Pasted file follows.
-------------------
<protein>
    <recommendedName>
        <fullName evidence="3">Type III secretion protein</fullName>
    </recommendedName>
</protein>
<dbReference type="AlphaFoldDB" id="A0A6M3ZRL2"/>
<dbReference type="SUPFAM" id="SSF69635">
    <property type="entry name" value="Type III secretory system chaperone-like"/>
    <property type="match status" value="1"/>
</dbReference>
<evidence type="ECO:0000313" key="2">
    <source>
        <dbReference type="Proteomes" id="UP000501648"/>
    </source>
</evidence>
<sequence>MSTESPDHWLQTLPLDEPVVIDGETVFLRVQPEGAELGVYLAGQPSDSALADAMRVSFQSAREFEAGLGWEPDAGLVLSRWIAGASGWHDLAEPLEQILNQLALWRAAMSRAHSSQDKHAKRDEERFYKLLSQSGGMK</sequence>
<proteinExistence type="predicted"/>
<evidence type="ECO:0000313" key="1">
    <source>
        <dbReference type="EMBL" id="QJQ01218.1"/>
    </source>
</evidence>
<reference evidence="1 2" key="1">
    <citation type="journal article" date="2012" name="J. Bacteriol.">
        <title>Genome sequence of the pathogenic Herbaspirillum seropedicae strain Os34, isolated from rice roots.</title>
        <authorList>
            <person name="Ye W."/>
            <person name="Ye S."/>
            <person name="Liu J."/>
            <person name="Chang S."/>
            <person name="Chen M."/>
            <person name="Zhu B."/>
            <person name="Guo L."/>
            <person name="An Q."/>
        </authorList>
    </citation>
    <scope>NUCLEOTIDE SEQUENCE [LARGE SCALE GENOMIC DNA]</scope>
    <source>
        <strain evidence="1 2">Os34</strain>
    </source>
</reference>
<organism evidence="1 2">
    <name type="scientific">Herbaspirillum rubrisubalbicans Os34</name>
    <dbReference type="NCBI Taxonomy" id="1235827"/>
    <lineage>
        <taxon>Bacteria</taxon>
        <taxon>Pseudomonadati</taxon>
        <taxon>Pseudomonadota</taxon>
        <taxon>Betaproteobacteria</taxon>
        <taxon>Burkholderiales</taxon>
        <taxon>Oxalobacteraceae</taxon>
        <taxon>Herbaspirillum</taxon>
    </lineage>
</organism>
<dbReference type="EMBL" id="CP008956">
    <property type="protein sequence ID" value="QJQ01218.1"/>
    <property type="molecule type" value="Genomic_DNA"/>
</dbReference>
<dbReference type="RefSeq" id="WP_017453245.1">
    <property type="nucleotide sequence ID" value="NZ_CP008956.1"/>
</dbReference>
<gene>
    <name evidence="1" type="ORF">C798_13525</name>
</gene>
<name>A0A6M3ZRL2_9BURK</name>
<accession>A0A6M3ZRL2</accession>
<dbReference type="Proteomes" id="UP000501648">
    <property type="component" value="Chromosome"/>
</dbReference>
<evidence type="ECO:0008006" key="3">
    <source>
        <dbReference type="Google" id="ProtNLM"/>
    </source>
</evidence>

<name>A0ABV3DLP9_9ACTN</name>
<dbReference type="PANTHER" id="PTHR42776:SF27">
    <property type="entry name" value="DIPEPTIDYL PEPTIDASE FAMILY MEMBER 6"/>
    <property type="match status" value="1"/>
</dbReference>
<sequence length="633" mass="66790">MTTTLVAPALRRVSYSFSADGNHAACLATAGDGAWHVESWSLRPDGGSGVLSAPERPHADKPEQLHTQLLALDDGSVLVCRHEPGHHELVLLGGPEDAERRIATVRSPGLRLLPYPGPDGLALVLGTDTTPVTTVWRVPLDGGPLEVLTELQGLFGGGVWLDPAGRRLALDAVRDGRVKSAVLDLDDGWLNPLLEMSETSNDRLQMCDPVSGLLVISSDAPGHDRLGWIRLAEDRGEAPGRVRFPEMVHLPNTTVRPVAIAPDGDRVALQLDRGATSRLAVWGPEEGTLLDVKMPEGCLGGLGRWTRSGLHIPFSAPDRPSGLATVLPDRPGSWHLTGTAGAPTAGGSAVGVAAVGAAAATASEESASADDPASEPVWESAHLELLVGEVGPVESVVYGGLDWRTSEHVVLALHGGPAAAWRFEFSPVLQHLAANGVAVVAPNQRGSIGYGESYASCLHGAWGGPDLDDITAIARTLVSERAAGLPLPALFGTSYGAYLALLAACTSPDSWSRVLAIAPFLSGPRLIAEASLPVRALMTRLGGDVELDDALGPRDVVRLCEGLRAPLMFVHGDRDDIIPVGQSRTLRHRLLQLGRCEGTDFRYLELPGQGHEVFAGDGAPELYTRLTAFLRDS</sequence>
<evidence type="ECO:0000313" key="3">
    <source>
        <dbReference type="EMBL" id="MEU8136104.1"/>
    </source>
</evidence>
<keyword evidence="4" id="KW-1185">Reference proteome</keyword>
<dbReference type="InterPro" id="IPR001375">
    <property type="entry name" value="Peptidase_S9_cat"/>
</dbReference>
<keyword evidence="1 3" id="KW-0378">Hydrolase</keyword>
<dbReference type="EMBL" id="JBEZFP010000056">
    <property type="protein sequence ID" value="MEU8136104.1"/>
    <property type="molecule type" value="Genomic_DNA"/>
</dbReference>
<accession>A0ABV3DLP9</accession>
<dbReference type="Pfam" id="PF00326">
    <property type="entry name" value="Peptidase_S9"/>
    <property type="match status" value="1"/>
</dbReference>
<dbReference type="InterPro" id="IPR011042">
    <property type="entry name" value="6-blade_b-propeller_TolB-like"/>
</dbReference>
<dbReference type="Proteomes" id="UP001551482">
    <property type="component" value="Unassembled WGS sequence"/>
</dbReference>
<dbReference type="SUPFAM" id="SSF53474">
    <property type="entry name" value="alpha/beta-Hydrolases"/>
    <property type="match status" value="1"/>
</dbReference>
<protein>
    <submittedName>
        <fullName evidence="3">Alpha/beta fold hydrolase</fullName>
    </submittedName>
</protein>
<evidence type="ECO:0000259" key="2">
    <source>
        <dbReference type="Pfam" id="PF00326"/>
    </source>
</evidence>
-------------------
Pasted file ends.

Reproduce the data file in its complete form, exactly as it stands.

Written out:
<protein>
    <recommendedName>
        <fullName evidence="3">Type III secretion protein</fullName>
    </recommendedName>
</protein>
<dbReference type="AlphaFoldDB" id="A0A6M3ZRL2"/>
<dbReference type="SUPFAM" id="SSF69635">
    <property type="entry name" value="Type III secretory system chaperone-like"/>
    <property type="match status" value="1"/>
</dbReference>
<evidence type="ECO:0000313" key="2">
    <source>
        <dbReference type="Proteomes" id="UP000501648"/>
    </source>
</evidence>
<sequence>MSTESPDHWLQTLPLDEPVVIDGETVFLRVQPEGAELGVYLAGQPSDSALADAMRVSFQSAREFEAGLGWEPDAGLVLSRWIAGASGWHDLAEPLEQILNQLALWRAAMSRAHSSQDKHAKRDEERFYKLLSQSGGMK</sequence>
<proteinExistence type="predicted"/>
<evidence type="ECO:0000313" key="1">
    <source>
        <dbReference type="EMBL" id="QJQ01218.1"/>
    </source>
</evidence>
<reference evidence="1 2" key="1">
    <citation type="journal article" date="2012" name="J. Bacteriol.">
        <title>Genome sequence of the pathogenic Herbaspirillum seropedicae strain Os34, isolated from rice roots.</title>
        <authorList>
            <person name="Ye W."/>
            <person name="Ye S."/>
            <person name="Liu J."/>
            <person name="Chang S."/>
            <person name="Chen M."/>
            <person name="Zhu B."/>
            <person name="Guo L."/>
            <person name="An Q."/>
        </authorList>
    </citation>
    <scope>NUCLEOTIDE SEQUENCE [LARGE SCALE GENOMIC DNA]</scope>
    <source>
        <strain evidence="1 2">Os34</strain>
    </source>
</reference>
<organism evidence="1 2">
    <name type="scientific">Herbaspirillum rubrisubalbicans Os34</name>
    <dbReference type="NCBI Taxonomy" id="1235827"/>
    <lineage>
        <taxon>Bacteria</taxon>
        <taxon>Pseudomonadati</taxon>
        <taxon>Pseudomonadota</taxon>
        <taxon>Betaproteobacteria</taxon>
        <taxon>Burkholderiales</taxon>
        <taxon>Oxalobacteraceae</taxon>
        <taxon>Herbaspirillum</taxon>
    </lineage>
</organism>
<dbReference type="EMBL" id="CP008956">
    <property type="protein sequence ID" value="QJQ01218.1"/>
    <property type="molecule type" value="Genomic_DNA"/>
</dbReference>
<dbReference type="RefSeq" id="WP_017453245.1">
    <property type="nucleotide sequence ID" value="NZ_CP008956.1"/>
</dbReference>
<gene>
    <name evidence="1" type="ORF">C798_13525</name>
</gene>
<name>A0A6M3ZRL2_9BURK</name>
<accession>A0A6M3ZRL2</accession>
<dbReference type="Proteomes" id="UP000501648">
    <property type="component" value="Chromosome"/>
</dbReference>
<evidence type="ECO:0008006" key="3">
    <source>
        <dbReference type="Google" id="ProtNLM"/>
    </source>
</evidence>

<name>A0ABV3DLP9_9ACTN</name>
<dbReference type="PANTHER" id="PTHR42776:SF27">
    <property type="entry name" value="DIPEPTIDYL PEPTIDASE FAMILY MEMBER 6"/>
    <property type="match status" value="1"/>
</dbReference>
<sequence length="633" mass="66790">MTTTLVAPALRRVSYSFSADGNHAACLATAGDGAWHVESWSLRPDGGSGVLSAPERPHADKPEQLHTQLLALDDGSVLVCRHEPGHHELVLLGGPEDAERRIATVRSPGLRLLPYPGPDGLALVLGTDTTPVTTVWRVPLDGGPLEVLTELQGLFGGGVWLDPAGRRLALDAVRDGRVKSAVLDLDDGWLNPLLEMSETSNDRLQMCDPVSGLLVISSDAPGHDRLGWIRLAEDRGEAPGRVRFPEMVHLPNTTVRPVAIAPDGDRVALQLDRGATSRLAVWGPEEGTLLDVKMPEGCLGGLGRWTRSGLHIPFSAPDRPSGLATVLPDRPGSWHLTGTAGAPTAGGSAVGVAAVGAAAATASEESASADDPASEPVWESAHLELLVGEVGPVESVVYGGLDWRTSEHVVLALHGGPAAAWRFEFSPVLQHLAANGVAVVAPNQRGSIGYGESYASCLHGAWGGPDLDDITAIARTLVSERAAGLPLPALFGTSYGAYLALLAACTSPDSWSRVLAIAPFLSGPRLIAEASLPVRALMTRLGGDVELDDALGPRDVVRLCEGLRAPLMFVHGDRDDIIPVGQSRTLRHRLLQLGRCEGTDFRYLELPGQGHEVFAGDGAPELYTRLTAFLRDS</sequence>
<evidence type="ECO:0000313" key="3">
    <source>
        <dbReference type="EMBL" id="MEU8136104.1"/>
    </source>
</evidence>
<keyword evidence="4" id="KW-1185">Reference proteome</keyword>
<dbReference type="InterPro" id="IPR001375">
    <property type="entry name" value="Peptidase_S9_cat"/>
</dbReference>
<keyword evidence="1 3" id="KW-0378">Hydrolase</keyword>
<dbReference type="EMBL" id="JBEZFP010000056">
    <property type="protein sequence ID" value="MEU8136104.1"/>
    <property type="molecule type" value="Genomic_DNA"/>
</dbReference>
<accession>A0ABV3DLP9</accession>
<dbReference type="Pfam" id="PF00326">
    <property type="entry name" value="Peptidase_S9"/>
    <property type="match status" value="1"/>
</dbReference>
<dbReference type="InterPro" id="IPR011042">
    <property type="entry name" value="6-blade_b-propeller_TolB-like"/>
</dbReference>
<dbReference type="Proteomes" id="UP001551482">
    <property type="component" value="Unassembled WGS sequence"/>
</dbReference>
<dbReference type="SUPFAM" id="SSF53474">
    <property type="entry name" value="alpha/beta-Hydrolases"/>
    <property type="match status" value="1"/>
</dbReference>
<protein>
    <submittedName>
        <fullName evidence="3">Alpha/beta fold hydrolase</fullName>
    </submittedName>
</protein>
<evidence type="ECO:0000259" key="2">
    <source>
        <dbReference type="Pfam" id="PF00326"/>
    </source>
</evidence>